Calculation Of Relative Permeability From Displacement Experiments
Published in Petroleum Transactions, AIME, Vol. 216, 1959, pages 370–372.
A method is presented for calculating individual gas and oil or water and oil relative permeabilities from data obtained during a gas drive or a waterflood experiment performed on a linear porous body. The method has been tested and found both rapid and reliable for normal-sized core samples.
Individual oil and gas or oil and water relative permeabilities are required for a number of reservoir engineering applications. Chief among these is the evaluation of oil displacement under conditions where gravitational effects are significant, such as a water drive or crestal gas injection in a steeply dipping oil reservoir. Numerous proposed methods of obtaining relative permeability data on reservoir core samples have been too tedious and time consuming for practical use, or have yielded questionable and sometimes inconsistent results.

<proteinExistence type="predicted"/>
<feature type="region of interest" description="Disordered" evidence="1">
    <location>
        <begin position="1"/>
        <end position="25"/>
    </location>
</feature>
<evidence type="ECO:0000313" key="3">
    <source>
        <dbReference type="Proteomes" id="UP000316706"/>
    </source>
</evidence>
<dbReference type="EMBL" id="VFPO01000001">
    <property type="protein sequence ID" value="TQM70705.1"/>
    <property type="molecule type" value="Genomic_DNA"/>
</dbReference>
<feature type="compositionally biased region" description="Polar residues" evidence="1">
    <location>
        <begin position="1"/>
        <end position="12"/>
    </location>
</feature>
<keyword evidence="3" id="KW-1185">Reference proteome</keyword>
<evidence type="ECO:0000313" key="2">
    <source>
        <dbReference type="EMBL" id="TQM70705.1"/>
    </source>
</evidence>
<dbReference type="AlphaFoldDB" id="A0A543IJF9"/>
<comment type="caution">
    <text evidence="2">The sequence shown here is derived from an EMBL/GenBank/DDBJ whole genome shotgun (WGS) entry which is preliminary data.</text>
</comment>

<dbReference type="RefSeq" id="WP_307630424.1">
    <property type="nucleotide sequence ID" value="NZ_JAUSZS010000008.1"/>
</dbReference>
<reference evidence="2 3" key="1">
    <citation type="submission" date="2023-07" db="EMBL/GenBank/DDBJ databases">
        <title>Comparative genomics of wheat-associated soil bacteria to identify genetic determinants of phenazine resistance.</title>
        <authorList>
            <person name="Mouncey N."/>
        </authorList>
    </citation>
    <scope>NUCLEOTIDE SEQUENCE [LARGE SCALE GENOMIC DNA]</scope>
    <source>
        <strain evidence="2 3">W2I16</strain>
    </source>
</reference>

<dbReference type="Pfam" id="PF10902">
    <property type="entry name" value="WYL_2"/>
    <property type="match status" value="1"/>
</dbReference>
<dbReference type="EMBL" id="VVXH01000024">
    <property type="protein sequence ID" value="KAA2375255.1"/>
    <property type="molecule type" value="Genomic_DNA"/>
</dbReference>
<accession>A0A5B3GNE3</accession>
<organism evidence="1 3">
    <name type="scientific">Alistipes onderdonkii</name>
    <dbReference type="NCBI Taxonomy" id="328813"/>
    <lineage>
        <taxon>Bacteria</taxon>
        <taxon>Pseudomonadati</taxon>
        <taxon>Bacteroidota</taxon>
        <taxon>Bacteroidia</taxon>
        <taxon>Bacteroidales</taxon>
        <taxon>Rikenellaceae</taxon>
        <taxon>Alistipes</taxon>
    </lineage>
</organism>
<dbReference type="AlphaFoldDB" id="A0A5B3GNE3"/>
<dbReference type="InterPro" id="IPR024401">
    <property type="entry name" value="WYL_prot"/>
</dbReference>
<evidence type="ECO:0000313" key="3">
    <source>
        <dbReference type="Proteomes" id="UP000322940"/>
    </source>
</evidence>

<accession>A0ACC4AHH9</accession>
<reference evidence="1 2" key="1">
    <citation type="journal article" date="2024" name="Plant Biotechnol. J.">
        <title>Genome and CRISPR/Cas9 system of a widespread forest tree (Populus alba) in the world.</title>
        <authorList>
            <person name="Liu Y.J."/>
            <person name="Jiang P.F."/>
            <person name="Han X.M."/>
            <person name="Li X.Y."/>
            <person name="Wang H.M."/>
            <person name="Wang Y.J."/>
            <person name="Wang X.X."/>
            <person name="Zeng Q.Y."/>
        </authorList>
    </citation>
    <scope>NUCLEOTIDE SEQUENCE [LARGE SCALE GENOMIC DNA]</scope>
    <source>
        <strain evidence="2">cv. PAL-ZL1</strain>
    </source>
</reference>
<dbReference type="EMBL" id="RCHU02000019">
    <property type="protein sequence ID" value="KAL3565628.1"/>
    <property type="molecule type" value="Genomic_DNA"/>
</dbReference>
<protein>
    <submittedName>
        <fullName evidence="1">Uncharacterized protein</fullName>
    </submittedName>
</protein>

A method bas been developed by which the individual relative permeability curves can be calculated from data collected during a displacement test. The method is based on sound. Using this method, with a properly designed experimental procedure, relative permeability curves can be obtained using core samples of normal size (i.e., 2 to 3 in. in length and 1 to 2 in. in diameter) within a few days after receipt of the core.
In a recent publication D. A. Efros describes an approach to the calculation of individual relative permeabilities that is based on the same theoretical considerations. We believe the approach described in the present paper is more adaptable to practical application than the method implied by Efros. In addition, comparisons with independently determined relative permeabilities are furnished to substantiate the reliability of the new method.